My EDUCAUSE 2013 Mega Post

One the things I try to do when I attend conferences is to make a detailed record of all the sessions I attend, with the exception of keynotes, which tend to get really good coverage from other folks.  I live blog the events as I attend them, which hopefully helps those who committed to other sessions, and then I do one of these “mega posts,” which summarize all the posts I attended.  Based on my itinerary, 2013 seems to be the year of big data and analytics.  I’m willing to bet a lot of my fellow attendees will agree 🙂

I’ve been in higher education for just over seven years now, and somewhat amazingly, this was the very first EDUCAUSE event I’ve ever attended.  Why didn’t anyone tell me about this conference?  It was an extremely worthwhile event, at least for me…one of the meetings I had will likely save my division close to $50,000 each year!  That savings will go a long way toward providing students at CSUN with more and/or better services.  There were lots of great sessions to attend, with lots of smart folks sharing what they’re doing with IT on their campuses.  I’ll definitely be back next year.

Without any further ado, here’s my EDUCAUSE 2013 mega-post…please drop me a line and let me know if this helps you!


Friday, October 18 (last day of EDUCAUSE was a half day)


Thursday, October 17 (my busiest day)


Wednesday, October 16 (spent a few hours prowling the vendor floor and visiting with my accessibility colleagues)


Tuesday, October 15 (each session was a half-day long)



Change Management in Higher Education

October 15, 2013

Speaker:  Jim Russell, City University of New York

Topic:  Change Management in Higher Education


DISCLAIMER:  this session is not about revision control, it’s more about how we handle new products, services, hardware, etc.  Sometimes it’s called “adoption and learning.”  Assumption is that some of the attendees are not beginners…going to talk about the constructs that they found useful at City University.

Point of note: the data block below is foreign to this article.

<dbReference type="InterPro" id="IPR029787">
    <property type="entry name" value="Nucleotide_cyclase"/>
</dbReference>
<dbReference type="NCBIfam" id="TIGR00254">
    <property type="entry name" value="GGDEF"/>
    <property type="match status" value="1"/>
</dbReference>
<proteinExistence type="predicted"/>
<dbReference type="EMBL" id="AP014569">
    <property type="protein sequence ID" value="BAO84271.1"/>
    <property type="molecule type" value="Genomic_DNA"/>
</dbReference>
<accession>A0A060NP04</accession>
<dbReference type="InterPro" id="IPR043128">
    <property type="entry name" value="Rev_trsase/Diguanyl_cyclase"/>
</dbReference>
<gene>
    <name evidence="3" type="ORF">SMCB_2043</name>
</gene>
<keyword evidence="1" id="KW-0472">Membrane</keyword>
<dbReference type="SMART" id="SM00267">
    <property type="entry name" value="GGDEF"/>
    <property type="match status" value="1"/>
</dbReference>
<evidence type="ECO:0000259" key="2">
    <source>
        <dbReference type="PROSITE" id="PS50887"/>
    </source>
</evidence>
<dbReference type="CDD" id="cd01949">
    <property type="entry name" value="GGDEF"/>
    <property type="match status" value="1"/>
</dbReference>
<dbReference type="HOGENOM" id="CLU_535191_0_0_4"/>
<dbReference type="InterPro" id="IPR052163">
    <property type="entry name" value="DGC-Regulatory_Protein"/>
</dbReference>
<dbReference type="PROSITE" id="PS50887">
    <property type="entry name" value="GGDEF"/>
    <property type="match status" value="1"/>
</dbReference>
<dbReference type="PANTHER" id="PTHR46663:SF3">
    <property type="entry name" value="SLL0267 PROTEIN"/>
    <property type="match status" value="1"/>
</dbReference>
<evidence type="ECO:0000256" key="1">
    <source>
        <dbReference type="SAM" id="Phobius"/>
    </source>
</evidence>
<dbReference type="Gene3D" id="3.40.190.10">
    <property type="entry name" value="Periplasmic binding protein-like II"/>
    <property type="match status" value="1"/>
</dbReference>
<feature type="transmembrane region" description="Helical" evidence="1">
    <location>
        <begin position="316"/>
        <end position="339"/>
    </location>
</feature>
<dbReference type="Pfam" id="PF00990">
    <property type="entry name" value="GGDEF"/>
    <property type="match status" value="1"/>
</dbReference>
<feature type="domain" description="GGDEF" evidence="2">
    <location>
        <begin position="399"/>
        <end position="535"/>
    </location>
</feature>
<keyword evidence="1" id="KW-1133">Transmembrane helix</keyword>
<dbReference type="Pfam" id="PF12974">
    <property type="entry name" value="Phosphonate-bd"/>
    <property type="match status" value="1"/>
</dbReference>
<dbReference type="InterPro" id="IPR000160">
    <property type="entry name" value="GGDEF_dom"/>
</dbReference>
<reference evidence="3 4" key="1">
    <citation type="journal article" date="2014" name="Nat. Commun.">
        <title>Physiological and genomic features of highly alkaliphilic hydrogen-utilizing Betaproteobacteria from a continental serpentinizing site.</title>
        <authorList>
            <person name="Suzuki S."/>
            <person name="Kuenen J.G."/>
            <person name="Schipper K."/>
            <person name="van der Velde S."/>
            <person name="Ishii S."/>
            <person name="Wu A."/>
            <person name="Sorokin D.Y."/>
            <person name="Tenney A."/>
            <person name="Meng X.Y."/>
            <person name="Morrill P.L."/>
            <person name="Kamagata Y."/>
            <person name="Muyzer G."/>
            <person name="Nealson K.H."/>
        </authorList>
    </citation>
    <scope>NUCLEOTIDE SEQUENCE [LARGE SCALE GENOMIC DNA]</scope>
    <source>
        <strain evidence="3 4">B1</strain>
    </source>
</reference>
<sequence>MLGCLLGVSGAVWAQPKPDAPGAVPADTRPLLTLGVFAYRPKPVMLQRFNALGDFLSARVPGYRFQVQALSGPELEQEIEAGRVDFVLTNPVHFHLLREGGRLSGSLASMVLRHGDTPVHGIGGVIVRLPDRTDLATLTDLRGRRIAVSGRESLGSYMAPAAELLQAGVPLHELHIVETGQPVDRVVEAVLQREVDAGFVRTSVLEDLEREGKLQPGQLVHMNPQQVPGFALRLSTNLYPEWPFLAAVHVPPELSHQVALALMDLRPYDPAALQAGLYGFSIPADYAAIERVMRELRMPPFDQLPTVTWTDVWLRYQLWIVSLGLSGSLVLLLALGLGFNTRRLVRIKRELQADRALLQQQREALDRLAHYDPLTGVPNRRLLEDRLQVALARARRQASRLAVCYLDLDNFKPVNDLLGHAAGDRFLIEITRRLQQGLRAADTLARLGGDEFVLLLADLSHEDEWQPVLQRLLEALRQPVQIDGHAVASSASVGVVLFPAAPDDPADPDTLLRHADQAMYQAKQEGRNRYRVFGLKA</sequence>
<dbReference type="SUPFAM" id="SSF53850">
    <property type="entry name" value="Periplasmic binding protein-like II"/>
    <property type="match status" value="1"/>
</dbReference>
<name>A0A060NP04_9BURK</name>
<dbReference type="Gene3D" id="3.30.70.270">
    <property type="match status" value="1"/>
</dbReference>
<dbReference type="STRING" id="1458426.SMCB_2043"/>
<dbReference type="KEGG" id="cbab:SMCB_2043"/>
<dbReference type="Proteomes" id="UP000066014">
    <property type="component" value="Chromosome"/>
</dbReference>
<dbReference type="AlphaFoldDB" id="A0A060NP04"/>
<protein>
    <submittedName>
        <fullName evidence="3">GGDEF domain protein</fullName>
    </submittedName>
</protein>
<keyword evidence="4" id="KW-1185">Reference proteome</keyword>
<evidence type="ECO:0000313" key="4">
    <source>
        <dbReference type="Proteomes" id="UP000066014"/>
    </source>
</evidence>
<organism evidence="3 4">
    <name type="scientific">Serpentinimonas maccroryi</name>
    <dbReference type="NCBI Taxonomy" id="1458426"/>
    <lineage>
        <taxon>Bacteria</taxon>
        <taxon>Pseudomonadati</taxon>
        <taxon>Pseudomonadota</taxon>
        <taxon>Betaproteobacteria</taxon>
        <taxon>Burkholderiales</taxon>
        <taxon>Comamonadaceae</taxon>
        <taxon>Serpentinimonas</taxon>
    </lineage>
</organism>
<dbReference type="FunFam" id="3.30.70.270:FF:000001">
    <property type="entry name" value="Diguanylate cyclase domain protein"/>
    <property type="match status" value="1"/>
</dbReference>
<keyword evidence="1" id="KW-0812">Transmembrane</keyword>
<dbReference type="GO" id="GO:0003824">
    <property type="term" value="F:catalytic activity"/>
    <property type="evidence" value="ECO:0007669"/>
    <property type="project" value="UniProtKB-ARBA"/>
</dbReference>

• Fomalizing
  • Commitment
  • “Breaking through”
  • Change capacity (“heat map”)
  • Communication
  • Buy-in


Structure of Seminar:

  • Theory:  Change Models
  • Practice:  change plans, player, and potholes
  • Practice:  measuring change readiness


We went around the room and asked “who’s doing change management?”  People gave some “elevator speeches” about how you “sell” change management to campus constituents.  With any upgrade or change, ROI cannot be realized unless we manage the people component of the equation.  We then looked at Prosci’s 5 tenets of change management:

  1. We change for a reason
  2. Organizational change requires individual change
  3. Organizational outcomes are the collective result of individual change
  4. Change management is an enabling framework for managing the people side of change
  5. We apply change management to realize the benefits and desired outcomes of change


Awareness, Desire, Knowledge, Ability, Reinforcement

Based on two premises, which are sometimes overlooked:  it is people who change, not organizations.  Successful change occurs when individual change matches the stages of organizational change.